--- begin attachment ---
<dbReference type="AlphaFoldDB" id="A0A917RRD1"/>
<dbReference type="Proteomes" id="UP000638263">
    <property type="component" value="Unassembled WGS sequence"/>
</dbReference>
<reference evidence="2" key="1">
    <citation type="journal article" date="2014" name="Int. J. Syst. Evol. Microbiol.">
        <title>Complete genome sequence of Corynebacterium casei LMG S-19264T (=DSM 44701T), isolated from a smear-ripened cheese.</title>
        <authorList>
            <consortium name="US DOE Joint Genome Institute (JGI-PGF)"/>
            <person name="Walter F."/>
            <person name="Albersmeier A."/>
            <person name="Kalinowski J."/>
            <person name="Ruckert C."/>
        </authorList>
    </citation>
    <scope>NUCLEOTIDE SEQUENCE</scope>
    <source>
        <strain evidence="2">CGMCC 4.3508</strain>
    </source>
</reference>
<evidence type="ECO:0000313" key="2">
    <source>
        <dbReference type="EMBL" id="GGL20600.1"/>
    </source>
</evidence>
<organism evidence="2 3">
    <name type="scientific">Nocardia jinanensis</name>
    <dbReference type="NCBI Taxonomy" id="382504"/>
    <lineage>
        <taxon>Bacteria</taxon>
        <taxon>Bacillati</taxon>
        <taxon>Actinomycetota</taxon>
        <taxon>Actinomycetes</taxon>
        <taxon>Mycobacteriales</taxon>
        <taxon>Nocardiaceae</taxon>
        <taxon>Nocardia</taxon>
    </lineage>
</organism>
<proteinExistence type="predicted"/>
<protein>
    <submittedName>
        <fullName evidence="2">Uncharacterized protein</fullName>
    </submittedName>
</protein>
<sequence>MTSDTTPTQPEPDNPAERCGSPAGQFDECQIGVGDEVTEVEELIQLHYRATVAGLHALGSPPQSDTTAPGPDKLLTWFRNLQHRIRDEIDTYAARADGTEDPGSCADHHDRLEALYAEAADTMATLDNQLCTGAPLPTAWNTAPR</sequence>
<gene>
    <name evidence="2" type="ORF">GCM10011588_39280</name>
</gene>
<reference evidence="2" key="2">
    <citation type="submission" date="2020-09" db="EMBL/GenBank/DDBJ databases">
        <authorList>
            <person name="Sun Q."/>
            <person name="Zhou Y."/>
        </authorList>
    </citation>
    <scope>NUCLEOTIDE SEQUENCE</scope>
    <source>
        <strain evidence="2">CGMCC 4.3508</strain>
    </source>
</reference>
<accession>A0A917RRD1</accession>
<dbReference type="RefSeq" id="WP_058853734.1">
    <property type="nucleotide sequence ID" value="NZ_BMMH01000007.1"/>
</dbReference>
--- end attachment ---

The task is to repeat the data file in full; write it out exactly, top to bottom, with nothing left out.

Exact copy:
<dbReference type="AlphaFoldDB" id="A0A917RRD1"/>
<dbReference type="Proteomes" id="UP000638263">
    <property type="component" value="Unassembled WGS sequence"/>
</dbReference>
<reference evidence="2" key="1">
    <citation type="journal article" date="2014" name="Int. J. Syst. Evol. Microbiol.">
        <title>Complete genome sequence of Corynebacterium casei LMG S-19264T (=DSM 44701T), isolated from a smear-ripened cheese.</title>
        <authorList>
            <consortium name="US DOE Joint Genome Institute (JGI-PGF)"/>
            <person name="Walter F."/>
            <person name="Albersmeier A."/>
            <person name="Kalinowski J."/>
            <person name="Ruckert C."/>
        </authorList>
    </citation>
    <scope>NUCLEOTIDE SEQUENCE</scope>
    <source>
        <strain evidence="2">CGMCC 4.3508</strain>
    </source>
</reference>
<evidence type="ECO:0000313" key="2">
    <source>
        <dbReference type="EMBL" id="GGL20600.1"/>
    </source>
</evidence>
<organism evidence="2 3">
    <name type="scientific">Nocardia jinanensis</name>
    <dbReference type="NCBI Taxonomy" id="382504"/>
    <lineage>
        <taxon>Bacteria</taxon>
        <taxon>Bacillati</taxon>
        <taxon>Actinomycetota</taxon>
        <taxon>Actinomycetes</taxon>
        <taxon>Mycobacteriales</taxon>
        <taxon>Nocardiaceae</taxon>
        <taxon>Nocardia</taxon>
    </lineage>
</organism>
<proteinExistence type="predicted"/>
<protein>
    <submittedName>
        <fullName evidence="2">Uncharacterized protein</fullName>
    </submittedName>
</protein>
<sequence>MTSDTTPTQPEPDNPAERCGSPAGQFDECQIGVGDEVTEVEELIQLHYRATVAGLHALGSPPQSDTTAPGPDKLLTWFRNLQHRIRDEIDTYAARADGTEDPGSCADHHDRLEALYAEAADTMATLDNQLCTGAPLPTAWNTAPR</sequence>
<gene>
    <name evidence="2" type="ORF">GCM10011588_39280</name>
</gene>
<reference evidence="2" key="2">
    <citation type="submission" date="2020-09" db="EMBL/GenBank/DDBJ databases">
        <authorList>
            <person name="Sun Q."/>
            <person name="Zhou Y."/>
        </authorList>
    </citation>
    <scope>NUCLEOTIDE SEQUENCE</scope>
    <source>
        <strain evidence="2">CGMCC 4.3508</strain>
    </source>
</reference>
<accession>A0A917RRD1</accession>
<dbReference type="RefSeq" id="WP_058853734.1">
    <property type="nucleotide sequence ID" value="NZ_BMMH01000007.1"/>
</dbReference>